KCL for this network can be written in vector form as � � � � � = � � � ⎡ 0 −1 1 0 0 0 0 0 � ⎢� � 0 −1 −1 1 0 0 0 ⎢ ⎢� � 0 0 0 −1 −1 1 0 ⎢ ⎢� � 0 0 0 0 0 −1 −1 ⎢ �� � 1 0 1 0 1 0 1 � ⎡ ⎦� ia ib ic id ie if ig ⎦ ⎢ ⎢ ⎢ ⎢ ⎢ ⎢ ⎢ ⎢ ⎢ ⎢ ⎢ � = Ai 3 (2) . and i3. the current ic is given in terms of loop currents by i c = −i 1 + i 2 (1) Kirchhoﬀ’s current law applies at each node. It’s important to understand that the loop currents are used to describe the branch currents in the circuit. The circuit has n = 5 nodes. For example. If the voltage across the various network elements are desired. how do we know that a set of loops is independent? Consider the circuit shown in Figure 1. . corresponding to the 7 elements in the circuit. In the case of current sources. Appendix A. and b = 7 branch currents. Number of Independent Loops This brief set of notes clariﬁes an issue that arose in class. . Also shown in the ﬁgure are three loop currents. ib id if ia i1 ic i2 ie i3 ig Figure 1: Example circuit e2. namely. how many independent loops can be identiﬁed? And. KVL must be applied to the loop that includes the source to ﬁnd the source voltage. the constitutive relations are used to derive them. e5. labeled e1.5. . i1. When using the loop method. i2 .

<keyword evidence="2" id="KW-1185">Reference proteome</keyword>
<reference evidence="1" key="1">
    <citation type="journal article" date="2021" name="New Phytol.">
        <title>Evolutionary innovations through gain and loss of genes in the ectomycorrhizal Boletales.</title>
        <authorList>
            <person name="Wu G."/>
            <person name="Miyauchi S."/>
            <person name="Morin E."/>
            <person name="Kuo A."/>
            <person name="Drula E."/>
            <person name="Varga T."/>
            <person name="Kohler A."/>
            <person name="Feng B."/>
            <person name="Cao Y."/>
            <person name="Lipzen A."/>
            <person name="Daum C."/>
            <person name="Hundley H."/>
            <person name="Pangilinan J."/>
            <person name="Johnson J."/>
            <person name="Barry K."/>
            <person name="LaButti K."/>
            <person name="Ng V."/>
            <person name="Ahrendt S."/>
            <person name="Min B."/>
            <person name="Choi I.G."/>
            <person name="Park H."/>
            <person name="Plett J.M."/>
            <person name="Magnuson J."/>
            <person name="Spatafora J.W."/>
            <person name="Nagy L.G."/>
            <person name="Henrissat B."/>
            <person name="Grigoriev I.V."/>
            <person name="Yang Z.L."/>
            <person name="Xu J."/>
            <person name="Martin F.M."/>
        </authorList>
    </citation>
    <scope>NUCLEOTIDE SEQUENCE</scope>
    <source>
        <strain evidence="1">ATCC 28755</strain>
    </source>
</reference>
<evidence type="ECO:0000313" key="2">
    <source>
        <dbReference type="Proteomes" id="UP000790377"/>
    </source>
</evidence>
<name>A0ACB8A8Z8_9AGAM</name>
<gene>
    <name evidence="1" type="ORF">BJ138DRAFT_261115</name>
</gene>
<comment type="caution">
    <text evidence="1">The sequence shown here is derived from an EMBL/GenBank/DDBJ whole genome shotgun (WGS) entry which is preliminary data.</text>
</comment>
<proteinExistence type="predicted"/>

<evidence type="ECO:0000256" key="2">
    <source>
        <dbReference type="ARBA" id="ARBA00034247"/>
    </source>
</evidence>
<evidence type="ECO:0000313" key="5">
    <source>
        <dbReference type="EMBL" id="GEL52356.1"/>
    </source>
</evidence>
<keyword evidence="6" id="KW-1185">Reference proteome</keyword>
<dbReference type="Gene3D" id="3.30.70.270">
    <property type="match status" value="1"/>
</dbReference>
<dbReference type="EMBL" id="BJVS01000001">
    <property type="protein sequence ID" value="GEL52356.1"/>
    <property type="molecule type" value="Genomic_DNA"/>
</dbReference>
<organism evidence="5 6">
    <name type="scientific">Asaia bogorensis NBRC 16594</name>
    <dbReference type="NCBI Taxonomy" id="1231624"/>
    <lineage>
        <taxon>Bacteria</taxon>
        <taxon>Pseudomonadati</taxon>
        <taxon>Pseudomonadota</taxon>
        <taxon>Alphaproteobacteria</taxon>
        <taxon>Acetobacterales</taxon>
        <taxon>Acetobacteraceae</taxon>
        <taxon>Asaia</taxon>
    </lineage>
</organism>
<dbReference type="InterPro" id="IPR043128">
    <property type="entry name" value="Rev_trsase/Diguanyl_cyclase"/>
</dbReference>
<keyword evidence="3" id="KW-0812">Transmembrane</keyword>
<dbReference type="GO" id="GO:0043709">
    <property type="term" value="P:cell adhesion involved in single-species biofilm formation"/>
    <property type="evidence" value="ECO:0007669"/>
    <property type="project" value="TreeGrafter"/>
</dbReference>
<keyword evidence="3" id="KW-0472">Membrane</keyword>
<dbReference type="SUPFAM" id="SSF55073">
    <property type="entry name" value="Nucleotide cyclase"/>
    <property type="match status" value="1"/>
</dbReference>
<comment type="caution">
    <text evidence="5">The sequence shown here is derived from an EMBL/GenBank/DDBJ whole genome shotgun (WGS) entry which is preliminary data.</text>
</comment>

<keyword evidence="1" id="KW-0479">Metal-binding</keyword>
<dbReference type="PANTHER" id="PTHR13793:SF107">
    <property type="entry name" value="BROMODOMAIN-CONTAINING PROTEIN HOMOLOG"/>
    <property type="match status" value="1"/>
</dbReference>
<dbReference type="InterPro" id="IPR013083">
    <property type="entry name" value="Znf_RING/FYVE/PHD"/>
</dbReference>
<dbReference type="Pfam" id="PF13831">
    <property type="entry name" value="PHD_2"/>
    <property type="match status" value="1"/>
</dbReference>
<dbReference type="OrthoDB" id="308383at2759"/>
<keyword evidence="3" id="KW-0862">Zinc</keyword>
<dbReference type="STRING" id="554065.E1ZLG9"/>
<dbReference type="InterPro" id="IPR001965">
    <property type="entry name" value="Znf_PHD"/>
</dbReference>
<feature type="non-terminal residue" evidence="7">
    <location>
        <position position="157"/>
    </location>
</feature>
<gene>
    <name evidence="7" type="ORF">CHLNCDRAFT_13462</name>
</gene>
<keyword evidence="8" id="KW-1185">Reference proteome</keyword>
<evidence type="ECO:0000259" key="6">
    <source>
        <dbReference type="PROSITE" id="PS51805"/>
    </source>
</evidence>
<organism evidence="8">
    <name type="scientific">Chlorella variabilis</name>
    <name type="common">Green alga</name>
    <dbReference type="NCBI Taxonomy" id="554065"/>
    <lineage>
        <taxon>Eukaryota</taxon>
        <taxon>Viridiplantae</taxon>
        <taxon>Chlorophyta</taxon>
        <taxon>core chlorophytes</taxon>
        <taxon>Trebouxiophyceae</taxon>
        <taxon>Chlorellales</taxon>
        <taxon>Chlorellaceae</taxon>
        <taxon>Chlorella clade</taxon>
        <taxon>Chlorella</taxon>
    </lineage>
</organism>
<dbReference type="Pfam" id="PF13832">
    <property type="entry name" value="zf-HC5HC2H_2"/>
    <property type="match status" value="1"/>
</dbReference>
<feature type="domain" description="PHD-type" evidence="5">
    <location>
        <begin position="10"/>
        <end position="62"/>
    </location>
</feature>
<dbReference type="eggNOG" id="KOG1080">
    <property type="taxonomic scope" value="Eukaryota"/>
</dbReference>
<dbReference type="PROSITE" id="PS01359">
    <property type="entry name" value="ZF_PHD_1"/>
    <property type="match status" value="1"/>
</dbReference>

The general solution to Equation (2) is given by i1 � ⎢ i = B ⎡ i2 � i3 where B is a 7 × 3 matrix. Since there are seven unknown currents. So how many independent loops does a circuit have? For a circuit with n nodes. 4 .. so that even though A is a 5 × 7 matrix. For nonplanar loops. For example. column of B ) satisﬁes KCL. but the number of independent loops will be b − n + 1. and AB = 0 (4) � ⎦ (3) By choosing the currents in this way. Thus. Now. each column of A is composed of all zeros. each column of A sums to zero. meaning that each element is connected to two nodes of the network. it also encodes the topology of the network. that implies that there are exactly b − (n − 1) = b − n + 1 independent loops currents. the choice is not so obvious. the equation above is under determined.Note that the matrix A not only describes KCL at the ﬁve nodes. the three columns of B are linearly independent. we automatically guarantee that KCL is satisﬁed at each node. For planar circuits (circuits that can be drawn on a plane without any elements crossing one another). except for one 1 and one −1. the ﬁrst column of B corresponds to the loop current i1.e. For example. If the circuit has b branches. since each loop current (i. one row is redun­ dant. In fact. One choice of B is ⎦ � 1 0 0 � ⎢ � 1 0 0 ⎢ � ⎢ � −1 1 0 ⎢ � ⎢ � 1 0 ⎢ B=� 0 ⎢ (5) � ⎢ � 0 −1 ⎢ 1 ⎢ � � 0 0 1 ⎢ ⎡ � 0 0 −1 This choice corresponds to the three loop currents shown in Figure 1. there are n − 1 independent node equations that constrain the currents. and there are many solutions to the equations. the space of solutions is a 3-dimensional space. there is an obvious choice for the loops. so that there are only four independent rows. the b − n + 1 small loops that enclose no circuit elements. the ﬁrst column of A shows that the circuit element a is connected between node e5 and node e1 . namely.